Disclaiming Loyalty: M&A Advisors and Their Engagement Letters
93 Texas Law Review See Also 211 (2015)
19 Pages Posted: 19 Jun 2015
Date Written: June 17, 2015
Are investment banks fiduciaries of their merger and acquisition clients? If not, what rules, if any, constrain the conflicts of interest M&A advisors may face when advising their clients? These questions are rarely asked but central to the regulation of investment banking activities. In their article Bankers and Chancellors, 93 TEX. L. REV. 1 (2014), Professors William W. Bratton & Michael L. Wachter contend that M&A advisors effectively contract out of fiduciary duties in their client engagement letters, “emerg[ing] in practice as arm’s-length counterparties constrained less by rules of law than by a market for reputation.” They also regard recent Delaware decisions, namely, Del Monte, El Paso, and Rural Metro, as requiring directors to “treat the banker like an arm’s-length counterparty, assuming self-interested motivation on the banker’s part and using contract to protect [the corporation] and its shareholders.” In this Response to Bankers and Chancellors, I argue against each of these conclusions by pointing to the narrow operation of informed consent in engagement letters and to the unique role of fiduciary doctrine in protecting clients’ interests.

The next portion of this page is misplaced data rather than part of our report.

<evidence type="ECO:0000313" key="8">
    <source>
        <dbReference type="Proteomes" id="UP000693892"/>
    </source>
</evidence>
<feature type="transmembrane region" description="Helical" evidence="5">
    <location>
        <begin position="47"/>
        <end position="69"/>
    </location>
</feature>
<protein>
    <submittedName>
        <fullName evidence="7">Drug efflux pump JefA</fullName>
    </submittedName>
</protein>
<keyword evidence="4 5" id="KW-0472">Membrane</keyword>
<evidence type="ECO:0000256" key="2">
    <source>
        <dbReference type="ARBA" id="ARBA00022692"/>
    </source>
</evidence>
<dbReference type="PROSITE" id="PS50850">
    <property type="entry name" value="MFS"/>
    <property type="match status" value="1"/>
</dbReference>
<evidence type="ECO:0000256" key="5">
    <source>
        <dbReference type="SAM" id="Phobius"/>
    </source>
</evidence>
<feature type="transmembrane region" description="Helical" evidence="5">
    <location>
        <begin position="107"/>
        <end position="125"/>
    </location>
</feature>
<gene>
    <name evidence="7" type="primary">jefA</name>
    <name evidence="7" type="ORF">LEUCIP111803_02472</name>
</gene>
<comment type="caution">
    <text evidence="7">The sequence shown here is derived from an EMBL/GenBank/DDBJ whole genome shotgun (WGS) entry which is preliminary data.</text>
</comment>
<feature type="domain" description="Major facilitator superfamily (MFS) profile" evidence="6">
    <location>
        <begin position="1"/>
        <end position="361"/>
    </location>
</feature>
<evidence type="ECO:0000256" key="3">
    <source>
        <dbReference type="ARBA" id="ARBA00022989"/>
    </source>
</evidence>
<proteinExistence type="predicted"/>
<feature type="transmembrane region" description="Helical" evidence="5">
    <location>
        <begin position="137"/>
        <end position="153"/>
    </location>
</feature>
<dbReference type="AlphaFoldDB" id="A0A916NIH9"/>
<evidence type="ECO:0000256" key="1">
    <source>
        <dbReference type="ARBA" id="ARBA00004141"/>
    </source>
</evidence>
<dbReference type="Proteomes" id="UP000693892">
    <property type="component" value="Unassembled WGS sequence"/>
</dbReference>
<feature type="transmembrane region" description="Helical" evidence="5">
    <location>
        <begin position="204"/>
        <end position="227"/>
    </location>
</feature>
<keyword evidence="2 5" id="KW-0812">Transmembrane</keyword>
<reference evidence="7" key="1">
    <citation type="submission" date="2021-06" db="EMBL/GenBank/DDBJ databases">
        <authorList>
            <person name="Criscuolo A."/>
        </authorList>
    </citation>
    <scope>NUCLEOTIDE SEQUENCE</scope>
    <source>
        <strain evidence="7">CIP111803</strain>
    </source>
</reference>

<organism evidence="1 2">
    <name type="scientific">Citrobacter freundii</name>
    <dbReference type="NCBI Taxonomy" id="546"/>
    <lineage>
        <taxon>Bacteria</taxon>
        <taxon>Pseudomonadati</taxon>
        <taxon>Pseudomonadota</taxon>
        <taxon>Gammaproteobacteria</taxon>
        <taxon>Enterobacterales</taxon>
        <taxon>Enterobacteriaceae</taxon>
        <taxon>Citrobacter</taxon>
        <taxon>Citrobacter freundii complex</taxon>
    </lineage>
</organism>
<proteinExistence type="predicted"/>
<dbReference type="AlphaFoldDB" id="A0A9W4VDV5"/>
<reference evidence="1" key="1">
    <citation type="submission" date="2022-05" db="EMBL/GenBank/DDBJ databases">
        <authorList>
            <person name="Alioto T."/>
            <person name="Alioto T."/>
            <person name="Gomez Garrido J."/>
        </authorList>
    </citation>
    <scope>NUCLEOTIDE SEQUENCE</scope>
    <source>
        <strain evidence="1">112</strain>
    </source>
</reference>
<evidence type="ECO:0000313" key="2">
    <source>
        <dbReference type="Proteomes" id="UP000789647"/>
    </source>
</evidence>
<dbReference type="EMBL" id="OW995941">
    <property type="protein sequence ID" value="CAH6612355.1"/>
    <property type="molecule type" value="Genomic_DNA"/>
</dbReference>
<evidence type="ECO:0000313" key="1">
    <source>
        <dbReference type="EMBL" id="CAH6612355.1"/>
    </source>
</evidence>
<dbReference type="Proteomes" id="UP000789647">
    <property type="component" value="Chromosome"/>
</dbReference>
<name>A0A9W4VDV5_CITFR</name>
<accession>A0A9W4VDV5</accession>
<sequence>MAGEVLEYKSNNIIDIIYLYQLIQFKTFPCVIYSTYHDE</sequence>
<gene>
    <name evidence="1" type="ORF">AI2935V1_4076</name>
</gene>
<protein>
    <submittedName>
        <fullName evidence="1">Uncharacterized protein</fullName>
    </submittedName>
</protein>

Keywords: Investment banking, conflicts of interest, mergers and acquisitions, disloyalty, financial advisors, fiduciary duties, informed consent, fiduciary waivers, engagement letters, Delaware law, Del Monte, El Paso, Rural Metro, conflicts of interest, M&A
JEL Classification: K10, K22, G20, G21, G24, G34
Suggested Citation: Suggested Citation